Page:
Tiny Victories

31. January 2012 blog posts, Mr. Bacon 8

This may sound odd, but sometimes I feel sorry for parents of neurotypical children.  (Well, other times I hate their guts, but that is a character flaw that I am working on 😉  Let me explain…

When a doctor looks into your eyes and tells you all bets are off for your child… life as you planned it is over… it has a way of rearranging your priorities a little.  In an instant, everything you envisioned parenting to be is thrown on the floor like a jigsaw puzzle.  (Notice, I didn’t say “shattered”.  I refuse to say “shattered”.  It wasn’t shattered… just rearranged). Play dates, Little League, kindergarten, prom, girlfriends, weddings, career… none of it is a given for your child any more.  Sure, you mourn the demise of your “typical” life.  You cry (a lot).  You curse God (guilty).  But then something happens as you follow this new path.  You start to appreciate the tiny victories in your child’s life… victories that neurotypical parents very often take for granted, barely notice and certainly don’t rejoice in like we do:  His first eye contact with you, the first time he seeks you out for a hug, the first time he shows genuine excitement for an upcoming holiday, the first time he shows disappointment when the Christmas decorations start to come down, the first time he tells you a joke, the first time he shows interest in playing with his sister… 

I will never forget July 4th, 2009 at 9:25 P.M.  We were driving by the beach with my parents.  My son screamed from the back seat and pointed out his window, “Look!  Fireworks!”  My wife broke down in tears.  I stopped cursing God and began thanking Him.

8 thoughts on “Tiny Victories”

  • 1
    Sharlene on January 31, 2012 Reply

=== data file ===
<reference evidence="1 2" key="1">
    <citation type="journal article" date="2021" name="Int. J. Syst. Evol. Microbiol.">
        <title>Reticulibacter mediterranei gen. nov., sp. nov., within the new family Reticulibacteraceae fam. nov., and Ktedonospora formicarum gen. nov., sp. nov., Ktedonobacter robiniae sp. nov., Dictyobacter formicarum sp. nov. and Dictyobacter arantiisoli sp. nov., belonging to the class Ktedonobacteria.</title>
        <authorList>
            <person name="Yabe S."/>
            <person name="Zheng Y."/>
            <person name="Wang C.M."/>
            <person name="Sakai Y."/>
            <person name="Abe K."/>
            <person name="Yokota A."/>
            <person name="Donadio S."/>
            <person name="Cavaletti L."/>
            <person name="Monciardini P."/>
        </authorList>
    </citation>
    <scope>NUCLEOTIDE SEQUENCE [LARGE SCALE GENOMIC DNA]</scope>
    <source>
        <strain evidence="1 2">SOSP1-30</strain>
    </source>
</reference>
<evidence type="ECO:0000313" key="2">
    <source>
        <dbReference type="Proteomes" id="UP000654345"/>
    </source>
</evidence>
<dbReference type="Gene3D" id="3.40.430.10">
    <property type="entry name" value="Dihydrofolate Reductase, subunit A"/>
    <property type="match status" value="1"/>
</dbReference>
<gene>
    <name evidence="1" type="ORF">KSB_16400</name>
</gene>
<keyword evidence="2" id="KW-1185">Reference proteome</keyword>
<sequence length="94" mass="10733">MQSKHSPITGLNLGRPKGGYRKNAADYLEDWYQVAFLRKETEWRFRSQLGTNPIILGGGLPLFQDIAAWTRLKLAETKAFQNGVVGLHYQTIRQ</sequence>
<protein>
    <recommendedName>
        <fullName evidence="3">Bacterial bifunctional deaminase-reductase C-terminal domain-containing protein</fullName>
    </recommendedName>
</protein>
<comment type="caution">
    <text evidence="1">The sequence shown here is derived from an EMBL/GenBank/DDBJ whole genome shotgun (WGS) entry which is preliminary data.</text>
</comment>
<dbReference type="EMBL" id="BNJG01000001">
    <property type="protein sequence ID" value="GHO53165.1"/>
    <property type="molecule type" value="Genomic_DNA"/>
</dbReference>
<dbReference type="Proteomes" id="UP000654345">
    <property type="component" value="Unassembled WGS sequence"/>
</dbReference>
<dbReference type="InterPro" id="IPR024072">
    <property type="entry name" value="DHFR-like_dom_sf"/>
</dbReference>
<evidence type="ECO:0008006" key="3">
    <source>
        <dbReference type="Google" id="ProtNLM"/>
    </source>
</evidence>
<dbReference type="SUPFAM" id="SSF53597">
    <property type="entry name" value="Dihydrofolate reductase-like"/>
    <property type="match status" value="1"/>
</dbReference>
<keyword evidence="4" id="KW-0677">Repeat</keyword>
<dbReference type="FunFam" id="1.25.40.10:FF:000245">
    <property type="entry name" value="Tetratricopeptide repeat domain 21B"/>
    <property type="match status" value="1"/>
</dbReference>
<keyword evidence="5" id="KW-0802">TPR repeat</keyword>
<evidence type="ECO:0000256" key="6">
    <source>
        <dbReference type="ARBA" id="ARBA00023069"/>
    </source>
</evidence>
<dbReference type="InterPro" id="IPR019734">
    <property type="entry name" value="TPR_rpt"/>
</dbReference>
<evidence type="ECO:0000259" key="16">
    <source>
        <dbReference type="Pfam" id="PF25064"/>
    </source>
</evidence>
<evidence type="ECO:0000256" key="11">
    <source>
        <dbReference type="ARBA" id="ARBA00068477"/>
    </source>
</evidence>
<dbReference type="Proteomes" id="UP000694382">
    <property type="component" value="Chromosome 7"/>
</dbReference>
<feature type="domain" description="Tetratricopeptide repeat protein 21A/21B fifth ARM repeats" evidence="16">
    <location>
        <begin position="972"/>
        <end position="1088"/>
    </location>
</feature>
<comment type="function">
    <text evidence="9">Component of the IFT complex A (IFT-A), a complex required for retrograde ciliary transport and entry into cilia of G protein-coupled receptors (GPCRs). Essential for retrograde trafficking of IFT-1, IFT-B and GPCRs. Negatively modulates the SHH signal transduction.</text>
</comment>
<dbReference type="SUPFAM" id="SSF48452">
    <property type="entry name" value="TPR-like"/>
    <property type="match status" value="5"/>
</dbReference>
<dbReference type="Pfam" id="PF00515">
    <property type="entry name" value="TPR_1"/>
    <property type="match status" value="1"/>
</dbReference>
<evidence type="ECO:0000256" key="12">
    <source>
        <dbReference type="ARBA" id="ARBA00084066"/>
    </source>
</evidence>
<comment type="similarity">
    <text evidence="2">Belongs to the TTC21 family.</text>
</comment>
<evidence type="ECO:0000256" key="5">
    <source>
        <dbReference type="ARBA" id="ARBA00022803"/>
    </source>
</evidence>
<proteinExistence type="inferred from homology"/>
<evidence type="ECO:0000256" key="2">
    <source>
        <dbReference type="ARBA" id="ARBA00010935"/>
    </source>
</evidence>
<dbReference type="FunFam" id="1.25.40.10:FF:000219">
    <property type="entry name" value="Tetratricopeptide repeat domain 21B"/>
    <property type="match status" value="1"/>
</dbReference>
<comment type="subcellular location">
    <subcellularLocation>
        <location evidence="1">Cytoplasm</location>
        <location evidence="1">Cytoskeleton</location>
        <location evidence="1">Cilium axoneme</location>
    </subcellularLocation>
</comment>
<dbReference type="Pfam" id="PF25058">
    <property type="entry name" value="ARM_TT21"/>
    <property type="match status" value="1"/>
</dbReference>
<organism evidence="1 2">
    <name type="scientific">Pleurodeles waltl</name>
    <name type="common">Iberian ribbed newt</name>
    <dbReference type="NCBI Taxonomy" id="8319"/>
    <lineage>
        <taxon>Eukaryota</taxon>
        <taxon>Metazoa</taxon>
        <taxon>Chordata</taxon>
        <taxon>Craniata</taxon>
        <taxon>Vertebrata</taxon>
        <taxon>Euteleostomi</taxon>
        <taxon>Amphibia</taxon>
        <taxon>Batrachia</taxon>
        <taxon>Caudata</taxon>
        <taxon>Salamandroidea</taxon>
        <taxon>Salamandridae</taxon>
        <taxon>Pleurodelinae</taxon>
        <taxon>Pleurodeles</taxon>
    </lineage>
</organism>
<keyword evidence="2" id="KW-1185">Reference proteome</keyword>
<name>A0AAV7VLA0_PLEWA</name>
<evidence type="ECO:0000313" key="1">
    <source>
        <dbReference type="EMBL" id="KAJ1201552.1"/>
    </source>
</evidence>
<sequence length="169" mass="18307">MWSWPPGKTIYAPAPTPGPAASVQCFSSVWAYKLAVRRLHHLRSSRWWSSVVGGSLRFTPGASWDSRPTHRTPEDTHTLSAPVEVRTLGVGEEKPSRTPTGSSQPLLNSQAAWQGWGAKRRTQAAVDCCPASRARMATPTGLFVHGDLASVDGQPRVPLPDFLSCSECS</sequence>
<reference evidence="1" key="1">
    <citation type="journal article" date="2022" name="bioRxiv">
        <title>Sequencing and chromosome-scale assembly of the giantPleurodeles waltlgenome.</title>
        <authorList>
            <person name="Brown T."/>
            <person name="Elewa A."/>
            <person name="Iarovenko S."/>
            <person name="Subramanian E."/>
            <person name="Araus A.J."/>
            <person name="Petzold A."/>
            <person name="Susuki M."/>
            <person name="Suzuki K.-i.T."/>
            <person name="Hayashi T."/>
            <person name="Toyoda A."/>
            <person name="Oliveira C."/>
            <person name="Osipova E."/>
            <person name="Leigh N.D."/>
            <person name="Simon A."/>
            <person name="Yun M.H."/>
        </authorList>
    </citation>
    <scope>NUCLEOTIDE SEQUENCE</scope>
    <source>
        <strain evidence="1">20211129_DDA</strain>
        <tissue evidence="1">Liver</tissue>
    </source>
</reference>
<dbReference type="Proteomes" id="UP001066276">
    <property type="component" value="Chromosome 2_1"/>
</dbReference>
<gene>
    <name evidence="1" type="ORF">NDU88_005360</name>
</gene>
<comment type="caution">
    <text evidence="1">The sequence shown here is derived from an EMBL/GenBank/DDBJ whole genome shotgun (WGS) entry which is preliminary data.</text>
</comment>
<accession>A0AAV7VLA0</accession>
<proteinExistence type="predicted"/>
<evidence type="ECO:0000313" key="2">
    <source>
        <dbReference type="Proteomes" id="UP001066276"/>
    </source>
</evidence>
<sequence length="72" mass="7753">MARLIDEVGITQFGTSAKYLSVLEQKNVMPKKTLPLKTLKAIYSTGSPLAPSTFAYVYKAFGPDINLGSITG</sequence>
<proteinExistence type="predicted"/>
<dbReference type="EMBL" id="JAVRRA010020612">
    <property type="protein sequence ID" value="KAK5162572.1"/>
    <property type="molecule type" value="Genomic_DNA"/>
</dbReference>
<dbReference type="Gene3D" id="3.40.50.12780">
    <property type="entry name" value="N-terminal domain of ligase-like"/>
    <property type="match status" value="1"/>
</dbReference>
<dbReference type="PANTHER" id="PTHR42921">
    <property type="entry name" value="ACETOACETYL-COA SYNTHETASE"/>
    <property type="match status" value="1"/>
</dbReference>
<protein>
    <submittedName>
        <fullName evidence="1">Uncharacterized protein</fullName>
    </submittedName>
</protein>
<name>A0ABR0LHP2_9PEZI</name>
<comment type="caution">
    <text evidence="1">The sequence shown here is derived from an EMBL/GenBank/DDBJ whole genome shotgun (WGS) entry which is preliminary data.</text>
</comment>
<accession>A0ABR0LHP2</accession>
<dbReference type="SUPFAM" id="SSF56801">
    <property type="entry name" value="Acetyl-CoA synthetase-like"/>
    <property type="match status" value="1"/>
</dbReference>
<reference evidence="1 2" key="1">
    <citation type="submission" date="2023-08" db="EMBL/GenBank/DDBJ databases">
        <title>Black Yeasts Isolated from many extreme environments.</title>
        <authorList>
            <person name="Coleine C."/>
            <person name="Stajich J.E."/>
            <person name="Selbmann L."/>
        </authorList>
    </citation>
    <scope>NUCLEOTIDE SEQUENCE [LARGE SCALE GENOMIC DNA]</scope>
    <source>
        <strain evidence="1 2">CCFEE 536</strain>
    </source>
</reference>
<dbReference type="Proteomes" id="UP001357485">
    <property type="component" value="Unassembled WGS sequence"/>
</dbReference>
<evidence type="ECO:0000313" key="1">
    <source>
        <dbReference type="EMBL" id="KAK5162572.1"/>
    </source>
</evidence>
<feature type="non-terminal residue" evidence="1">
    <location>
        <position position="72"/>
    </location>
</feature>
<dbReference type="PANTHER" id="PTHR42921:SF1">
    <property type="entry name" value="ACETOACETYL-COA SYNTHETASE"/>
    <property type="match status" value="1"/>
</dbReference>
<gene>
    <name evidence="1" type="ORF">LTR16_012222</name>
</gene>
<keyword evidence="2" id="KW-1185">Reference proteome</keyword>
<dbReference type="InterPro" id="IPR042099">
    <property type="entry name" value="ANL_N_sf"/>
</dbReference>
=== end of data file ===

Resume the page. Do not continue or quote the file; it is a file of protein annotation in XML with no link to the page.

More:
Jerry, I love this! These words can apply to me, too. Autism, Ds, a lot of it the same. I love and look forward to all the "little victories" that are actually huge victories. Cheers to you and Jo-Ann. XO

  • 2
    Michele on January 31, 2012 Reply

    My dear brother…. YOU are an amazing man/daddy!!! LOVE you!!!

  • 3
    Crafter Dream on February 1, 2012 Reply

    This was beautiful 🙂 Thanks for sharing. 🙂 Sometimes the silver lining of an Autism diagnosis simply is that it makes you slow down enough to be able to smell the roses in life 🙂

    –David's mom

  • 4
    Joh on February 1, 2012 Reply

    Jerry fantastic blog cant wait to read the next entry, we have alot on common including the little victories that our son Luke has, one was saying happy birthday to his father this year. The smallest but the best present ever. Joh (from Aut Sparks) xo

  • 5
    Marie on February 2, 2012 Reply

    I think this all the time. We are so lucky because we KNOW how lucky we are. Everything every little thing is an exciting event in our lives. That last little bit made me cry.

  • 6
    Flappiness Is on February 27, 2012 Reply

    I know this feeling about having to reevaluate your dreams for your child. Although our older child is a typical preschool girl, I find myself wondering about what life with a typical boy would be like. I find myself wondering what having typical siblings would be like. I mourn that for them right now as I was an only child. But mostly, I'm like you. I appreciate every little thing that I didn't appreciate quite as much the first go round. And it makes me appreciate the typical things she does as well. Yep, the ability to really smell the roses is a decided perk of autism.

  • 7
    BigDragonMama on March 8, 2012 Reply

    perfectly said…. thank you

  • 8
    Sarah on April 29, 2012 Reply

    Love the picture!!! I love tiny victories! They are what keep me going everyday! We forget sometimes to celebrate how amazing children are who have it "easy" like my daughter. With NT kids, they develop so quickly that their development and tiny victories seems like a blur. For our kids with special needs, they often develop much slower (that is the bad news) but it gives us a chance to anticipate and see them do every wonderful thing (that is the good news) Everything my daughter does and touches is accomplished exceptionally well at a rapid pace. Yet my little man struggles with things that seem infantile. I know that I have to tell myself to celebrate both children equally as intensely but I also know that I celebrate more with my son because of the intense effort that is needed to accomplish seemly simple things. Not fair I know but in my world it is just the way it is. Thank you so much for reminding me to celebrate the small stuff!

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